One of the mysteries of the English language finally explained.
1attributive Widespread in a particular area or at a particular time.‘the social ills prevalent in society today’
widespread, prevailing, frequent, usual, common, general, universal, pervasive, extensive, ubiquitous, ordinaryView synonyms
- ‘One of the most prevalent crimes in wide-open areas like Wiltshire is theft from cars.’
- ‘So where does it come from, who is responsible and why is it more prevalent today than at any time previously?’
- ‘But crime is most prevalent in those urban areas where the multiply disadvantaged dwell.’
- ‘Many such areas are forested, and human activity is generally more prevalent.’
- ‘Among this group smoking is less prevalent than in the general population.’
- ‘They have perhaps rejected the view of their parents or a prevalent view in society.’
- ‘The racism our parent's faced in the past is far less prevalent today than it was decades ago.’
- ‘Such intrusions are becoming more prevalent in society because of the advance of technology.’
- ‘Which, some persons have been heard to observe, is why we have some of the social problems prevalent today.’
- ‘Scraps of food and paper were evident in in the lane and a strong fishy odour was prevalent in the area.’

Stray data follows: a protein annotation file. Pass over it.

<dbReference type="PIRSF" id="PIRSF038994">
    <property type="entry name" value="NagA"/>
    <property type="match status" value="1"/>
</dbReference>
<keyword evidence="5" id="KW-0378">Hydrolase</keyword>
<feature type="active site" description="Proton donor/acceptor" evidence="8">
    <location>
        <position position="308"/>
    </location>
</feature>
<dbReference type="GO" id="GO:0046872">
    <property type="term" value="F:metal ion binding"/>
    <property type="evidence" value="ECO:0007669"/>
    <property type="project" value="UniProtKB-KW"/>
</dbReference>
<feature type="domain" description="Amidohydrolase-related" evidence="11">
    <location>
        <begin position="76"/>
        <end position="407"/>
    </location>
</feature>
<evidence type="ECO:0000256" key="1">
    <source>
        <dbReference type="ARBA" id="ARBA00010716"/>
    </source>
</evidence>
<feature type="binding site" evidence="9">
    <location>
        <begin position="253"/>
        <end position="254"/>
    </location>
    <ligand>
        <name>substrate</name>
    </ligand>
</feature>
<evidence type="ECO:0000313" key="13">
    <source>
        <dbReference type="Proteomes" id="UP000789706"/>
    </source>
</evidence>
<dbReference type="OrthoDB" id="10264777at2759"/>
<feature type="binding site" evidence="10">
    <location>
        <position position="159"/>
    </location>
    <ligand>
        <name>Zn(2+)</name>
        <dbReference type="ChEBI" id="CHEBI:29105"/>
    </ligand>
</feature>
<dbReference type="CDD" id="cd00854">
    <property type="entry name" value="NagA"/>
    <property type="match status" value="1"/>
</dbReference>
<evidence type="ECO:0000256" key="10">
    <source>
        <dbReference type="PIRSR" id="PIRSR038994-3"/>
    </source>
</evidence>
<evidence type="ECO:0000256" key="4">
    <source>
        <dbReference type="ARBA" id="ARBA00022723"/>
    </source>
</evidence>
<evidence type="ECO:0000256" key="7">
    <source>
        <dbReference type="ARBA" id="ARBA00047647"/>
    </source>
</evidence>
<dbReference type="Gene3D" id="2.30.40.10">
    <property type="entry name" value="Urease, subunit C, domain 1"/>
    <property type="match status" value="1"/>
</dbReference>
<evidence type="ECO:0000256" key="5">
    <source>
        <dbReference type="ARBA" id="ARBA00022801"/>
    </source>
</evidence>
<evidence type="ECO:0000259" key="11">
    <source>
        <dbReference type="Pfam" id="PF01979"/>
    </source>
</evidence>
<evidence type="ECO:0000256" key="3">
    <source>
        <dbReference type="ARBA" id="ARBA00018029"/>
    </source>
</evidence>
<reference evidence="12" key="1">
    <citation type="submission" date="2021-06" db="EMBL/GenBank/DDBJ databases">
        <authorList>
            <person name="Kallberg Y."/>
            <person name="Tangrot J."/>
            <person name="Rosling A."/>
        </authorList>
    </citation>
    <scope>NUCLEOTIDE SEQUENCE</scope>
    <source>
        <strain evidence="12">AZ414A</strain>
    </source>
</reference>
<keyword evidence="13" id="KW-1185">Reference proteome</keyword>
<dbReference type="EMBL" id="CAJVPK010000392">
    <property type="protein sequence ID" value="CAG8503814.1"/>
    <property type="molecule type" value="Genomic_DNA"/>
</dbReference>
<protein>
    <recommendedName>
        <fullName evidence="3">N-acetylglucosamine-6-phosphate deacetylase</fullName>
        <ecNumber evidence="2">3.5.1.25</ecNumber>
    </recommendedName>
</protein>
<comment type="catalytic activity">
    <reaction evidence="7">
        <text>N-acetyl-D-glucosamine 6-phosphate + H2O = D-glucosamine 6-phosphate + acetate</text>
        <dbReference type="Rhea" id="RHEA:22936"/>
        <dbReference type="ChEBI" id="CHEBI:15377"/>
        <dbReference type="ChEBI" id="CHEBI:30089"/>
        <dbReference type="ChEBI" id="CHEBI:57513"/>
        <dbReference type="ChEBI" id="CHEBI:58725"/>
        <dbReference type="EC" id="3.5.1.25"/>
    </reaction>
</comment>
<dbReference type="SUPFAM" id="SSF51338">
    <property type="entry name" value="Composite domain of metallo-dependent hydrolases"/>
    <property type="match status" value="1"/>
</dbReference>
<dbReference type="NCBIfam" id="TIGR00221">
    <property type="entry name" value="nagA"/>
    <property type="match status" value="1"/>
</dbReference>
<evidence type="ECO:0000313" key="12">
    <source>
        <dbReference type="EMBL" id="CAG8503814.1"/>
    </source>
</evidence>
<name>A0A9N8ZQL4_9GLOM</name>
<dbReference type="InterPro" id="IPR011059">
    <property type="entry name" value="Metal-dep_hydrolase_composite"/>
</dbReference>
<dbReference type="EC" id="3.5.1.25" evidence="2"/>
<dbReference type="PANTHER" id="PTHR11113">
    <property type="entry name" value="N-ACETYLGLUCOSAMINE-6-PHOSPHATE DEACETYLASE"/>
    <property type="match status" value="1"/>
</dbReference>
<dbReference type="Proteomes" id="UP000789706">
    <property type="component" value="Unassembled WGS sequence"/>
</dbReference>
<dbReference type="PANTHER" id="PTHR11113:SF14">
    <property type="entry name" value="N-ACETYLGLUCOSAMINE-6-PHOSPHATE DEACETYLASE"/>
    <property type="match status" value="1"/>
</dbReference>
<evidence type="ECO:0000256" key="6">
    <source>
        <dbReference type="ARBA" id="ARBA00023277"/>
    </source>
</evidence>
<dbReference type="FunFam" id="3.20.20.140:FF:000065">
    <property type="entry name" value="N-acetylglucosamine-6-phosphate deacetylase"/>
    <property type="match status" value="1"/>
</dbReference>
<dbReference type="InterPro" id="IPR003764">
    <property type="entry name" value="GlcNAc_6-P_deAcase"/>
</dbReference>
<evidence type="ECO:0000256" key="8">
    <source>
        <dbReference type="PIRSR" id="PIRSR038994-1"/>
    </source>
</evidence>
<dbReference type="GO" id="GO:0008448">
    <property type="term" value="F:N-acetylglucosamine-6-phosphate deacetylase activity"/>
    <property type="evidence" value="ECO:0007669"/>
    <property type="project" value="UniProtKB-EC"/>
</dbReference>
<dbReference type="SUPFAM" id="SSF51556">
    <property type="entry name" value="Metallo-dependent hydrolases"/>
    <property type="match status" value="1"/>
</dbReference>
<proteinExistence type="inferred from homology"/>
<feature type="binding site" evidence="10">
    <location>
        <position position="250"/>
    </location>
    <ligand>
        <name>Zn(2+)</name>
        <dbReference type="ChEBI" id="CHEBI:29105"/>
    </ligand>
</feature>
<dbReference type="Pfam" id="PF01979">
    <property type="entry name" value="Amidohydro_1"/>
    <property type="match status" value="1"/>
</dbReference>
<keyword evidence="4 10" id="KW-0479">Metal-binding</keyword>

- ‘Usually, caregiving is taken up as part of the informal set up of the family that is prevalent in society.’
- ‘It has two corollaries that challenge conceptions prevalent in some societies and ideologies.’
- ‘This is just another example of the insidious prying into peoples' lives that is so prevalent in our society today.’
- ‘Although the above only refers to the blogosphere, the same issues are prevalent in other areas of our lives too.’
- ‘Pilots have spoken of the dangerous winds prevalent in the area where the friends were last heard from.’
- ‘Hip fractures are also more prevalent in areas with fluoridated water.’
- ‘Of course, the homophobia prevalent in the general population is the reason why the latents remain latents.’
- ‘A few samples exhibited particularly prevalent areas of endolithic borings around the margins of the rostra.’
- ‘Divorce is far more prevalent today, ending nearly half of all marriages compared to little more than a quarter back then.’
- ‘When not targeting suspected burglars' homes, the squad patrols areas where thefts are prevalent.’
- 1.1archaic Predominant; powerful.
Late 16th century: from Latin praevalent- ‘having greater power’, from the verb praevalere (see prevail).
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